Monthly Archives: November 2016

Pick Yourself Up and Move On

i watched the election results last night until i could stand it no more, going to bed with a stunned and sad heart.

i also kept thinking i might not have been stunned as much but i certainly would have been sad, just not quite as much.

i felt as i did when Johnson demonstrated he was not of presidential caliber and felt no trust for the other candidates: disenfranchised. That’s why Henry Harding was my write-in ballot. i could trust him

As we watched the results develop, my wife was in near tears, upset, that kind of upset when i know i must be calm and not try to persuade her to cheer up, not worry. She went to bed and read earlier than me because as Peter Finch’s character in Network shouted “I’m mad as hell, and I’m not going to take it anymore!”

This morning, i awoke early. My daughters, through their posts on the internet, were upset, rightfully so i thought. It seems, i’m sure, like a smack in the face for those who believe, out of the goodness in their hearts, that the last eight years have been good for the country. i sense they too do not need me to attempt to soothe their angry souls.

i don’t blame them. i am actually astounded any woman in this country could have voted for Mr. Trump.

As I write, Maureen is still sleeping. i am sitting in my office after completing my morning routine of making coffee, setting the table, cleaning up my mess from the night before, and retrieving the newspaper. As i drink my first cup of coffee, i have considered where we are and just how the hell are we going to deal with this.

First off, i’m not greatly concerned about Trump’s bombastic and ridiculous policy stances. Our good ole boys in the house and senate, regardless of party affiliation will take care of that, especially since a significant number of Republicans don’t like Trump one iota either. Jimmy Carter, with his goodness of heart and belief in taking care of people, had a disastrous presidency, primarily because he was an outsider. Trump is even more an outsider.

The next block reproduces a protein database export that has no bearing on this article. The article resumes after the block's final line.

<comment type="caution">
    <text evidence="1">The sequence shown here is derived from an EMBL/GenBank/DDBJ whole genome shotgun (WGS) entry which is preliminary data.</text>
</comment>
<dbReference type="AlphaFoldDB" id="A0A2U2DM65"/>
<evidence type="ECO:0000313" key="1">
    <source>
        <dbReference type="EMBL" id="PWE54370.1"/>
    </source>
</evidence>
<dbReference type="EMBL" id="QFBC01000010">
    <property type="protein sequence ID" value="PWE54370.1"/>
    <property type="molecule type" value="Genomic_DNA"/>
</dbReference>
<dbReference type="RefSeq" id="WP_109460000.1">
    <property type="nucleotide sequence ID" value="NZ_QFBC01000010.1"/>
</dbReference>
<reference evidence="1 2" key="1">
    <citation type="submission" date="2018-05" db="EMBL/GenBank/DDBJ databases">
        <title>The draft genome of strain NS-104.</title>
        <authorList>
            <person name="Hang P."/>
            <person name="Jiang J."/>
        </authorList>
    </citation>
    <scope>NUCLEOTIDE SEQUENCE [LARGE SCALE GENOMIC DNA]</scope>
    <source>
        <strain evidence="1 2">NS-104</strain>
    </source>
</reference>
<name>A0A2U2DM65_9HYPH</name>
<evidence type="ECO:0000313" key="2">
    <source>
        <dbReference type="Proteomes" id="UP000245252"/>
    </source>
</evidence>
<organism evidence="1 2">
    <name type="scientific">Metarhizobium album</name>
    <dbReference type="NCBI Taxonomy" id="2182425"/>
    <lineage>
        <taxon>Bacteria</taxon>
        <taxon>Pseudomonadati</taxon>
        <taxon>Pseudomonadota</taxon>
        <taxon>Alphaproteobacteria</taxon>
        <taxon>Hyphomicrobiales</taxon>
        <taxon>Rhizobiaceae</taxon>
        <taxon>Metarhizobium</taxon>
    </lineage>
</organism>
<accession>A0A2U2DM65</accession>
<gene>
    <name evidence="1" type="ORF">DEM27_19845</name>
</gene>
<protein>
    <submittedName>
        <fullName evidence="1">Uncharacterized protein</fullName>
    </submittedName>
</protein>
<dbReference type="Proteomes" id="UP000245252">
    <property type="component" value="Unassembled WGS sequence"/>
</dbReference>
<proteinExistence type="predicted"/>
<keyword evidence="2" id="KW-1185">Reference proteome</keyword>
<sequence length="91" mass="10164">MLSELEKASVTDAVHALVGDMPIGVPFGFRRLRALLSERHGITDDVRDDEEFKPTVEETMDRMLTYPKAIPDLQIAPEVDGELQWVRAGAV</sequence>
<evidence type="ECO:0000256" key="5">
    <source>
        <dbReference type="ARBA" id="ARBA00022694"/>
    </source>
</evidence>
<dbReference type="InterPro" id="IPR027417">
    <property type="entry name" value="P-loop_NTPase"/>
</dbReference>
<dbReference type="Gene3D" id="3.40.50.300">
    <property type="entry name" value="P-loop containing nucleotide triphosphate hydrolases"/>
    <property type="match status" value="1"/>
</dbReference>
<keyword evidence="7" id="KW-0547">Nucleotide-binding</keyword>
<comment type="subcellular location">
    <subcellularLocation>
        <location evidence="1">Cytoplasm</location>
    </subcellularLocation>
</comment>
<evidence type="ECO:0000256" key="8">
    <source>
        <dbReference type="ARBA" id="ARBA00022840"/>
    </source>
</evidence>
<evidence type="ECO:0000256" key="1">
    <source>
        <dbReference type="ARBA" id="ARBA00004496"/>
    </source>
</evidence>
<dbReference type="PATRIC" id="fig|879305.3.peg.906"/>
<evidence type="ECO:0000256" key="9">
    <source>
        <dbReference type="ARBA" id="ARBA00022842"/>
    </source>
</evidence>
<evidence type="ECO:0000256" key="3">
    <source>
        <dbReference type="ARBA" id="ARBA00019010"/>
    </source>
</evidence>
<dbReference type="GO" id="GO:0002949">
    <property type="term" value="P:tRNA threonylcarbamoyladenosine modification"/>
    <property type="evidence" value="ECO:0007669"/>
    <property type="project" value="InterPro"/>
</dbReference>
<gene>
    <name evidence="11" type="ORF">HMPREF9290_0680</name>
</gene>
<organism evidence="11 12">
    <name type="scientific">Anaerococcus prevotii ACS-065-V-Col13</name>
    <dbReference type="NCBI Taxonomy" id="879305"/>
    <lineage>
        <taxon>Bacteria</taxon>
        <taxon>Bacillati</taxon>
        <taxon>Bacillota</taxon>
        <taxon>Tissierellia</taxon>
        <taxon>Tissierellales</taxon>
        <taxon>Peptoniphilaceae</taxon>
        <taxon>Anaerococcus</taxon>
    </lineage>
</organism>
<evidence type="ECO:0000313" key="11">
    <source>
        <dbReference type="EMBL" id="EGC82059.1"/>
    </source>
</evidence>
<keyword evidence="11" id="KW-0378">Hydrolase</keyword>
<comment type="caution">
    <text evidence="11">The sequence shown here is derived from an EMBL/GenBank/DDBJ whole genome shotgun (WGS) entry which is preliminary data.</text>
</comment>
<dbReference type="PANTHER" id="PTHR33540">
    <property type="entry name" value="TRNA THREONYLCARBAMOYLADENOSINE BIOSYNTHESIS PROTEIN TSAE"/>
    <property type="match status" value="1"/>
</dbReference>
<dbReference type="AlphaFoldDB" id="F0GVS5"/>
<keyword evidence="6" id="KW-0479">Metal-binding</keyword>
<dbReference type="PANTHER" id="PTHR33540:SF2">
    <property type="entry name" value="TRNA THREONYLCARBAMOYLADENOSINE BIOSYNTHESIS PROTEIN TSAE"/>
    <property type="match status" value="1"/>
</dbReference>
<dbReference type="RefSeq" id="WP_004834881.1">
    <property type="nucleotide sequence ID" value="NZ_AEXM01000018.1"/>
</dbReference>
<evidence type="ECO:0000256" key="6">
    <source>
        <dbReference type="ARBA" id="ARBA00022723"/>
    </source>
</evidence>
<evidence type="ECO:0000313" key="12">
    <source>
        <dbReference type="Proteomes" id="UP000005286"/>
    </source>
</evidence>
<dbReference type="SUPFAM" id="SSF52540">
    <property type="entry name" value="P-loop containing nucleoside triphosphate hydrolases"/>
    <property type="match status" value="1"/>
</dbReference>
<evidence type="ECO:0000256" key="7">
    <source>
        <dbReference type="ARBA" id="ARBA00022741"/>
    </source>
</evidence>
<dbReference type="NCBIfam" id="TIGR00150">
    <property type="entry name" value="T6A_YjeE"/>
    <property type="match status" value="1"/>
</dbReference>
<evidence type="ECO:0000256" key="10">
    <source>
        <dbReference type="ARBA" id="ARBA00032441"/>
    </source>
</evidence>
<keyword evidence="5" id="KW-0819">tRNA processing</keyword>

i am concerned about the overall picture. Having Republicans in control of both the house and the senate as well as the sitting president is like giving the children the keys to the candy store. i have maintained for a long time the best thing for our country is to have a split between parties in congress and the presidency. Of course, that was before the past sixteen years when the two parties dug in their heels with their lines drawn in the sand and cared more for their political well-being than the good of the country.

My hope is we, especially the politicians and their parties, will take this result as a demand for change, not some crazy endorsement of a homophobic, misogynistic, and xenophobic candidate (and whatever good intentions might be hidden behind that hairdo, Mr. Trump has certainly demonstrated those traits). Political business as usual needs to completely reinvent itself. Money and power need to take a back seat to common sense in moving forward for the good of the country.

As to our international relations, i’m not terribly concerned either. Our state department and foreign policy experts never have dealt well with foreign governments. It may get a little worse with Mr. Trump, but the checks and balances will not allow him to go too far afield. That’s something that adds to what makes this country great.

My greatest concern is that racism and bigotry were hidden agendas in the voting booth. Being an anglo-saxon male, i find anyone who treats people, regardless of race, religion, culture, or sexual preference, poorly or doesn’t allow them freedom, equality, and justice is a poor excuse for a human being. We have come a long way since our first presidential election when six percent of the population voted because it was limited to white male citizens. But we still have a long way to go. The bigots in this country who resort to violence as the cowardly church burners in Mississippi are no better than ISIS, maybe worse because they have had the opportunity to know better. We need to move forward on equality, not backward.

Unfortunately, legislation is required to right wrongs. It still is, but we all should consider legislating morality is a slippery slope. Morality, treating other people equally with respect is an individual responsibility. We each need to make sure we not only behave toward others in that regard but be the steward for equality. We have a vast, deep canyon to leap before we can achieve true equality.

But as i finish my second cup of coffee, i am hopeful, perhaps delusional, but hopeful we can take this surprise and learn. Perhaps, just perhaps, the two major parties, the independents, the lobbyists, the media, etc. may just say this sent a message we need to change and change for the betterment of the country and people who are citizens in this country.